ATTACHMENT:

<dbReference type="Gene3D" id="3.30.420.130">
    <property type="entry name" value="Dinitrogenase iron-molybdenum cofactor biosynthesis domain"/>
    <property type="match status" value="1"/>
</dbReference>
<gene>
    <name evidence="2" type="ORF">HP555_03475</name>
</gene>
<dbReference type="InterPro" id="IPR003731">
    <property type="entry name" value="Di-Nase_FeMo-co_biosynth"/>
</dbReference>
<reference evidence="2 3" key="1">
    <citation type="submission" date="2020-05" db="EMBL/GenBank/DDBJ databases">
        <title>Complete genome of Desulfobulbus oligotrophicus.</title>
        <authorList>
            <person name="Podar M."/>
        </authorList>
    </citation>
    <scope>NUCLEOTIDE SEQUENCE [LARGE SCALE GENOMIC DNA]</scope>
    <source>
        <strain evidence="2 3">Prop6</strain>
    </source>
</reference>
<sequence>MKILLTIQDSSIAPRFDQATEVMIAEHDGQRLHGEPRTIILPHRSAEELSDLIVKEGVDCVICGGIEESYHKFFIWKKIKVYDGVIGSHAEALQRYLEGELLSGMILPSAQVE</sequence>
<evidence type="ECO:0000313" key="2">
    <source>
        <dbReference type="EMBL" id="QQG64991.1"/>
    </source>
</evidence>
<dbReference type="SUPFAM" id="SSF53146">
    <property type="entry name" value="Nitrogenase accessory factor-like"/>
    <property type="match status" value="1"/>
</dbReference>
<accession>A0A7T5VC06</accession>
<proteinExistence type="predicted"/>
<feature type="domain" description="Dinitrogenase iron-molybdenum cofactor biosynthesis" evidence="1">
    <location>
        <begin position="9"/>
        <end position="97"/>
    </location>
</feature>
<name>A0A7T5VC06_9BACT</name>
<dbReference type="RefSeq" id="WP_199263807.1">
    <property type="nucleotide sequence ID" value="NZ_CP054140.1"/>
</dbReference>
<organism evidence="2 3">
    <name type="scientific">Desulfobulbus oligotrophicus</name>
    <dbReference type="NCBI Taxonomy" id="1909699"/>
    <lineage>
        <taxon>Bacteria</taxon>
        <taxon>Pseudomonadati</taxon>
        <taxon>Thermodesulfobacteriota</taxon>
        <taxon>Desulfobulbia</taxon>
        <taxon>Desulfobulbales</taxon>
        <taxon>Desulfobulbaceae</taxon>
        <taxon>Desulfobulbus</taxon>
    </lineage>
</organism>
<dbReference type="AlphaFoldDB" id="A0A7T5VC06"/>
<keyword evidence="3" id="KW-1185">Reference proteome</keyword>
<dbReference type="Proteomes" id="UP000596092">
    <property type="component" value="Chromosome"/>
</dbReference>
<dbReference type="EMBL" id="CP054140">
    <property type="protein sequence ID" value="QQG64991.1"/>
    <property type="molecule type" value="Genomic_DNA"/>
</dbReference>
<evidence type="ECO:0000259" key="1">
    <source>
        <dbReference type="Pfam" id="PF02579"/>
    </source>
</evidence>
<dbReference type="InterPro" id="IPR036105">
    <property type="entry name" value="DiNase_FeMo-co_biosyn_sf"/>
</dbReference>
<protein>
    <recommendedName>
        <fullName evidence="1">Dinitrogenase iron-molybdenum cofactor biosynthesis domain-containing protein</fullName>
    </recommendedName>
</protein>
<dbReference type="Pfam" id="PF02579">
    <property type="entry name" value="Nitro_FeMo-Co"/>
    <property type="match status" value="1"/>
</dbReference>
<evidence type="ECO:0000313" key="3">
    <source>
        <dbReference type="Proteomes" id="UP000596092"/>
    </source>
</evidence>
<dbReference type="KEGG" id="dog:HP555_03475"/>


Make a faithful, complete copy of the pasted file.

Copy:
<dbReference type="Gene3D" id="3.30.420.130">
    <property type="entry name" value="Dinitrogenase iron-molybdenum cofactor biosynthesis domain"/>
    <property type="match status" value="1"/>
</dbReference>
<gene>
    <name evidence="2" type="ORF">HP555_03475</name>
</gene>
<dbReference type="InterPro" id="IPR003731">
    <property type="entry name" value="Di-Nase_FeMo-co_biosynth"/>
</dbReference>
<reference evidence="2 3" key="1">
    <citation type="submission" date="2020-05" db="EMBL/GenBank/DDBJ databases">
        <title>Complete genome of Desulfobulbus oligotrophicus.</title>
        <authorList>
            <person name="Podar M."/>
        </authorList>
    </citation>
    <scope>NUCLEOTIDE SEQUENCE [LARGE SCALE GENOMIC DNA]</scope>
    <source>
        <strain evidence="2 3">Prop6</strain>
    </source>
</reference>
<sequence>MKILLTIQDSSIAPRFDQATEVMIAEHDGQRLHGEPRTIILPHRSAEELSDLIVKEGVDCVICGGIEESYHKFFIWKKIKVYDGVIGSHAEALQRYLEGELLSGMILPSAQVE</sequence>
<evidence type="ECO:0000313" key="2">
    <source>
        <dbReference type="EMBL" id="QQG64991.1"/>
    </source>
</evidence>
<dbReference type="SUPFAM" id="SSF53146">
    <property type="entry name" value="Nitrogenase accessory factor-like"/>
    <property type="match status" value="1"/>
</dbReference>
<accession>A0A7T5VC06</accession>
<proteinExistence type="predicted"/>
<feature type="domain" description="Dinitrogenase iron-molybdenum cofactor biosynthesis" evidence="1">
    <location>
        <begin position="9"/>
        <end position="97"/>
    </location>
</feature>
<name>A0A7T5VC06_9BACT</name>
<dbReference type="RefSeq" id="WP_199263807.1">
    <property type="nucleotide sequence ID" value="NZ_CP054140.1"/>
</dbReference>
<organism evidence="2 3">
    <name type="scientific">Desulfobulbus oligotrophicus</name>
    <dbReference type="NCBI Taxonomy" id="1909699"/>
    <lineage>
        <taxon>Bacteria</taxon>
        <taxon>Pseudomonadati</taxon>
        <taxon>Thermodesulfobacteriota</taxon>
        <taxon>Desulfobulbia</taxon>
        <taxon>Desulfobulbales</taxon>
        <taxon>Desulfobulbaceae</taxon>
        <taxon>Desulfobulbus</taxon>
    </lineage>
</organism>
<dbReference type="AlphaFoldDB" id="A0A7T5VC06"/>
<keyword evidence="3" id="KW-1185">Reference proteome</keyword>
<dbReference type="Proteomes" id="UP000596092">
    <property type="component" value="Chromosome"/>
</dbReference>
<dbReference type="EMBL" id="CP054140">
    <property type="protein sequence ID" value="QQG64991.1"/>
    <property type="molecule type" value="Genomic_DNA"/>
</dbReference>
<evidence type="ECO:0000259" key="1">
    <source>
        <dbReference type="Pfam" id="PF02579"/>
    </source>
</evidence>
<dbReference type="InterPro" id="IPR036105">
    <property type="entry name" value="DiNase_FeMo-co_biosyn_sf"/>
</dbReference>
<protein>
    <recommendedName>
        <fullName evidence="1">Dinitrogenase iron-molybdenum cofactor biosynthesis domain-containing protein</fullName>
    </recommendedName>
</protein>
<dbReference type="Pfam" id="PF02579">
    <property type="entry name" value="Nitro_FeMo-Co"/>
    <property type="match status" value="1"/>
</dbReference>
<evidence type="ECO:0000313" key="3">
    <source>
        <dbReference type="Proteomes" id="UP000596092"/>
    </source>
</evidence>
<dbReference type="KEGG" id="dog:HP555_03475"/>